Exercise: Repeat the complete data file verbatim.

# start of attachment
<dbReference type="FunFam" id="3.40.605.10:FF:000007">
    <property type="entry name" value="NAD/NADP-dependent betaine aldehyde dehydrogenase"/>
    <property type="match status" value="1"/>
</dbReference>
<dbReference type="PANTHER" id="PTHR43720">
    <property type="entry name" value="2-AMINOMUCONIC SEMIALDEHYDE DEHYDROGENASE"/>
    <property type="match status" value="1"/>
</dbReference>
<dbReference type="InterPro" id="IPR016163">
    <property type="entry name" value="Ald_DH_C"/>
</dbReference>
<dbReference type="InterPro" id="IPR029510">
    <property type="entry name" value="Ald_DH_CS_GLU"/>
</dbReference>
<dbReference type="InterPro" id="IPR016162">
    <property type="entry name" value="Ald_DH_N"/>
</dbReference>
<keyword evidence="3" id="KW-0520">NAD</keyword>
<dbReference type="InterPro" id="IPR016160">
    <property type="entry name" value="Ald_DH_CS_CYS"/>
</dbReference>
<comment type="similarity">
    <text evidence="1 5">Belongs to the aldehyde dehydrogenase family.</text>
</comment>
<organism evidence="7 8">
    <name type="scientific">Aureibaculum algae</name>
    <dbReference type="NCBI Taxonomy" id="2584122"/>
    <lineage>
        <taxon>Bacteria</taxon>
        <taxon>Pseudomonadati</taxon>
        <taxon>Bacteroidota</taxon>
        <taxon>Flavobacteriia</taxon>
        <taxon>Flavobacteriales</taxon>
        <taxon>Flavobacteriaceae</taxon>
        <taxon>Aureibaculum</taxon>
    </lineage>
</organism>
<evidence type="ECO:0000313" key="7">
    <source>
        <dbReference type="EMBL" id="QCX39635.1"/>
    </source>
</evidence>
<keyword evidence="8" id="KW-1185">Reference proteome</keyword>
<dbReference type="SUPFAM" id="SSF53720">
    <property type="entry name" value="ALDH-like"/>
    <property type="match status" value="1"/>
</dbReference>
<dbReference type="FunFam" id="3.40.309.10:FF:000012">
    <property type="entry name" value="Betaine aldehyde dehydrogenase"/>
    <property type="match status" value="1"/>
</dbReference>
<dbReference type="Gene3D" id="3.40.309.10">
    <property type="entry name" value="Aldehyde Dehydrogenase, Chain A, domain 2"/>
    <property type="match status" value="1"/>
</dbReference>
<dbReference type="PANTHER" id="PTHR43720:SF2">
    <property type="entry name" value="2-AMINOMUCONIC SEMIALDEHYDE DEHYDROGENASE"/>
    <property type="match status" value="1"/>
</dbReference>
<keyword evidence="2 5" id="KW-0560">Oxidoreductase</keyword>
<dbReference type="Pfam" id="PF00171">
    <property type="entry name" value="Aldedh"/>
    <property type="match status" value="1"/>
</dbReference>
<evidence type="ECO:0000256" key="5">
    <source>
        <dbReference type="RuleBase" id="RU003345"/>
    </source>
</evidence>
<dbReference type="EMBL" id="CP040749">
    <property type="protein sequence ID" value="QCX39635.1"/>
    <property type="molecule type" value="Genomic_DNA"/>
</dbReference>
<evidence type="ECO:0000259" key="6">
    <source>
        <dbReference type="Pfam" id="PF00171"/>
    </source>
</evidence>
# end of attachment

<dbReference type="FunFam" id="3.40.605.10:FF:000007">
    <property type="entry name" value="NAD/NADP-dependent betaine aldehyde dehydrogenase"/>
    <property type="match status" value="1"/>
</dbReference>
<dbReference type="PANTHER" id="PTHR43720">
    <property type="entry name" value="2-AMINOMUCONIC SEMIALDEHYDE DEHYDROGENASE"/>
    <property type="match status" value="1"/>
</dbReference>
<dbReference type="InterPro" id="IPR016163">
    <property type="entry name" value="Ald_DH_C"/>
</dbReference>
<dbReference type="InterPro" id="IPR029510">
    <property type="entry name" value="Ald_DH_CS_GLU"/>
</dbReference>
<dbReference type="InterPro" id="IPR016162">
    <property type="entry name" value="Ald_DH_N"/>
</dbReference>
<keyword evidence="3" id="KW-0520">NAD</keyword>
<dbReference type="InterPro" id="IPR016160">
    <property type="entry name" value="Ald_DH_CS_CYS"/>
</dbReference>
<comment type="similarity">
    <text evidence="1 5">Belongs to the aldehyde dehydrogenase family.</text>
</comment>
<organism evidence="7 8">
    <name type="scientific">Aureibaculum algae</name>
    <dbReference type="NCBI Taxonomy" id="2584122"/>
    <lineage>
        <taxon>Bacteria</taxon>
        <taxon>Pseudomonadati</taxon>
        <taxon>Bacteroidota</taxon>
        <taxon>Flavobacteriia</taxon>
        <taxon>Flavobacteriales</taxon>
        <taxon>Flavobacteriaceae</taxon>
        <taxon>Aureibaculum</taxon>
    </lineage>
</organism>
<evidence type="ECO:0000313" key="7">
    <source>
        <dbReference type="EMBL" id="QCX39635.1"/>
    </source>
</evidence>
<keyword evidence="8" id="KW-1185">Reference proteome</keyword>
<dbReference type="SUPFAM" id="SSF53720">
    <property type="entry name" value="ALDH-like"/>
    <property type="match status" value="1"/>
</dbReference>
<dbReference type="FunFam" id="3.40.309.10:FF:000012">
    <property type="entry name" value="Betaine aldehyde dehydrogenase"/>
    <property type="match status" value="1"/>
</dbReference>
<dbReference type="Gene3D" id="3.40.309.10">
    <property type="entry name" value="Aldehyde Dehydrogenase, Chain A, domain 2"/>
    <property type="match status" value="1"/>
</dbReference>
<dbReference type="PANTHER" id="PTHR43720:SF2">
    <property type="entry name" value="2-AMINOMUCONIC SEMIALDEHYDE DEHYDROGENASE"/>
    <property type="match status" value="1"/>
</dbReference>
<keyword evidence="2 5" id="KW-0560">Oxidoreductase</keyword>
<dbReference type="Pfam" id="PF00171">
    <property type="entry name" value="Aldedh"/>
    <property type="match status" value="1"/>
</dbReference>
<evidence type="ECO:0000256" key="5">
    <source>
        <dbReference type="RuleBase" id="RU003345"/>
    </source>
</evidence>
<dbReference type="EMBL" id="CP040749">
    <property type="protein sequence ID" value="QCX39635.1"/>
    <property type="molecule type" value="Genomic_DNA"/>
</dbReference>
<evidence type="ECO:0000259" key="6">
    <source>
        <dbReference type="Pfam" id="PF00171"/>
    </source>
</evidence>